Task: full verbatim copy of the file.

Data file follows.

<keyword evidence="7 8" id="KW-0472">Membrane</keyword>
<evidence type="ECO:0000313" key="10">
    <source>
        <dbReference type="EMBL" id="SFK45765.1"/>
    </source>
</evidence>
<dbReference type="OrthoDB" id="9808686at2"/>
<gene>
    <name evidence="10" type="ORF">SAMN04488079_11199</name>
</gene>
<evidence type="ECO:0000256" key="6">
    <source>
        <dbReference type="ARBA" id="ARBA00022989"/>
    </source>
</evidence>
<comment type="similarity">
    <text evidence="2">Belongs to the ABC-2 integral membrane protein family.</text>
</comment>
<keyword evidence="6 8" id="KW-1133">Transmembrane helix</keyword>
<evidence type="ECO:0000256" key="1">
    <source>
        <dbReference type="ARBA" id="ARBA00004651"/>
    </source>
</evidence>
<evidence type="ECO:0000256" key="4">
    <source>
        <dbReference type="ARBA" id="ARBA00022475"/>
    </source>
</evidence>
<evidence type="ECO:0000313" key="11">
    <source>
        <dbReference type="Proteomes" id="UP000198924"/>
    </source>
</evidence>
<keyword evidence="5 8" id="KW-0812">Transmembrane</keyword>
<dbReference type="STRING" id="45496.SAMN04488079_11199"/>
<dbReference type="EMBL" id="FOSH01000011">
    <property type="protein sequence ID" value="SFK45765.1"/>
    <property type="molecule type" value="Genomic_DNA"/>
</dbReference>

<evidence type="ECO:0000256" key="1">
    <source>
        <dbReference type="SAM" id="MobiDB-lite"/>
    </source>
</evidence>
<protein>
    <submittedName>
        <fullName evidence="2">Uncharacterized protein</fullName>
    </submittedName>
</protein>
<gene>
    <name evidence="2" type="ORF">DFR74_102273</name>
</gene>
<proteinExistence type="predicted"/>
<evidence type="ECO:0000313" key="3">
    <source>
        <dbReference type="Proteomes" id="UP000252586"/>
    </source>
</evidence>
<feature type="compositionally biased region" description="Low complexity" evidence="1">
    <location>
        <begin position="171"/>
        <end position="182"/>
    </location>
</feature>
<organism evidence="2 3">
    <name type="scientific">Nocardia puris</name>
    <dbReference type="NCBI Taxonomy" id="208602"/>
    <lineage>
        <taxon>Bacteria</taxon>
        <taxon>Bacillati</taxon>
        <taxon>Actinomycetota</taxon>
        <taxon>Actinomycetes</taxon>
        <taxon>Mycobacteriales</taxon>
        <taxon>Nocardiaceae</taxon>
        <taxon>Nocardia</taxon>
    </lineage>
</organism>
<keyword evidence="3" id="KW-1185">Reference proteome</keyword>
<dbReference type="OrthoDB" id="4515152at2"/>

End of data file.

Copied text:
<keyword evidence="7 8" id="KW-0472">Membrane</keyword>
<evidence type="ECO:0000313" key="10">
    <source>
        <dbReference type="EMBL" id="SFK45765.1"/>
    </source>
</evidence>
<dbReference type="OrthoDB" id="9808686at2"/>
<gene>
    <name evidence="10" type="ORF">SAMN04488079_11199</name>
</gene>
<evidence type="ECO:0000256" key="6">
    <source>
        <dbReference type="ARBA" id="ARBA00022989"/>
    </source>
</evidence>
<comment type="similarity">
    <text evidence="2">Belongs to the ABC-2 integral membrane protein family.</text>
</comment>
<keyword evidence="6 8" id="KW-1133">Transmembrane helix</keyword>
<evidence type="ECO:0000256" key="1">
    <source>
        <dbReference type="ARBA" id="ARBA00004651"/>
    </source>
</evidence>
<evidence type="ECO:0000256" key="4">
    <source>
        <dbReference type="ARBA" id="ARBA00022475"/>
    </source>
</evidence>
<evidence type="ECO:0000313" key="11">
    <source>
        <dbReference type="Proteomes" id="UP000198924"/>
    </source>
</evidence>
<keyword evidence="5 8" id="KW-0812">Transmembrane</keyword>
<dbReference type="STRING" id="45496.SAMN04488079_11199"/>
<dbReference type="EMBL" id="FOSH01000011">
    <property type="protein sequence ID" value="SFK45765.1"/>
    <property type="molecule type" value="Genomic_DNA"/>
</dbReference>

<evidence type="ECO:0000256" key="1">
    <source>
        <dbReference type="SAM" id="MobiDB-lite"/>
    </source>
</evidence>
<protein>
    <submittedName>
        <fullName evidence="2">Uncharacterized protein</fullName>
    </submittedName>
</protein>
<gene>
    <name evidence="2" type="ORF">DFR74_102273</name>
</gene>
<proteinExistence type="predicted"/>
<evidence type="ECO:0000313" key="3">
    <source>
        <dbReference type="Proteomes" id="UP000252586"/>
    </source>
</evidence>
<feature type="compositionally biased region" description="Low complexity" evidence="1">
    <location>
        <begin position="171"/>
        <end position="182"/>
    </location>
</feature>
<organism evidence="2 3">
    <name type="scientific">Nocardia puris</name>
    <dbReference type="NCBI Taxonomy" id="208602"/>
    <lineage>
        <taxon>Bacteria</taxon>
        <taxon>Bacillati</taxon>
        <taxon>Actinomycetota</taxon>
        <taxon>Actinomycetes</taxon>
        <taxon>Mycobacteriales</taxon>
        <taxon>Nocardiaceae</taxon>
        <taxon>Nocardia</taxon>
    </lineage>
</organism>
<keyword evidence="3" id="KW-1185">Reference proteome</keyword>
<dbReference type="OrthoDB" id="4515152at2"/>